Flat screens mean dogs are watching more TV

Chew on this: man’s best friend is tuning in.

A number of TV stations are now programming for dogs, the BBC reports, thanks to the prevalence of high resolution flat-screen TVs that can better engage a dog’s eye.

Older CRT screens displayed 60 frames per second (fps) -- good enough for the human eye, which can see 55 fps or so, still too blurry for the average dog’s sharper vision. Dogs can discern flickers at 75 fps, the BBC said, meaning older TVs were clearly not real to them and therefore not worth your dog’s precious attention.


Modern, HD sets however? Those are good enough to get Rover to sit up and take notice.

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“Recently, changes in technology are beginning to increase the number of dogs that watch television,” the BBC’s Stanley Coren reported. “The increased availability of high-resolution digital screens that are refreshed at a much higher rate means that the images are less likely to appear to be flickering to the canine eye.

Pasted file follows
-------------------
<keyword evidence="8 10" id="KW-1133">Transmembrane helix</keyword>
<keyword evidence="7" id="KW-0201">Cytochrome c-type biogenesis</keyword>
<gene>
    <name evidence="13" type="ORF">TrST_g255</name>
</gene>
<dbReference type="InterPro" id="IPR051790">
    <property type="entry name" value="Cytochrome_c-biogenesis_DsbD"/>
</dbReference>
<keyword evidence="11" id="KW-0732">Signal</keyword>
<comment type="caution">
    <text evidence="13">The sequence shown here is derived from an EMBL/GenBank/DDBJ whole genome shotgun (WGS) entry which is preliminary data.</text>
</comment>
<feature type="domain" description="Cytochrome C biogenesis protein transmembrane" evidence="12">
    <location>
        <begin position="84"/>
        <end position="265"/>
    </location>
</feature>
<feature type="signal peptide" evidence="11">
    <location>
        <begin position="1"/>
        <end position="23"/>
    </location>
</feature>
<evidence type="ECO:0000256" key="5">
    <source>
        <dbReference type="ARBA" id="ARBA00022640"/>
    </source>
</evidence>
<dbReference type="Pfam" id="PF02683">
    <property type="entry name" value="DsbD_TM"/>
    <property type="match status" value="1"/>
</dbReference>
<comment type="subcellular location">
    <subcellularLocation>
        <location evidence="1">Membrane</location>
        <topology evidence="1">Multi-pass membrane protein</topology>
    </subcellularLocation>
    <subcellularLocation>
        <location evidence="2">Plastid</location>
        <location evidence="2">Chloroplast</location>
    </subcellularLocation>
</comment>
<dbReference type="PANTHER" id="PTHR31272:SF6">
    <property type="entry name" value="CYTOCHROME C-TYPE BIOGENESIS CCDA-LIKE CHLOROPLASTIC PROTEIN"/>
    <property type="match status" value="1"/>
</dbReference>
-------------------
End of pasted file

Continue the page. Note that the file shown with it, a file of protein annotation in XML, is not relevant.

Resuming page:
“We are getting more reports of dogs who are very interested in various nature shows that contain images of animals moving,” he added.

Filling that void is DOGTV, a 24/7 channel for canines that launched last year. The channel features programming designed with the help of pet experts to “meet specific attributes of a dog’s sense of vision and hearing and supports their natural behavior patterns,” the channel’s web site claims.

The subscription only channel doesn’t feature “Keeping Up With the Kardashians,” of course; shows carry titles like “Stimulation” and “Exposure” and are designed with the help of modern science, the site claims.

No word if the Kardashian pets plan a spin-off show.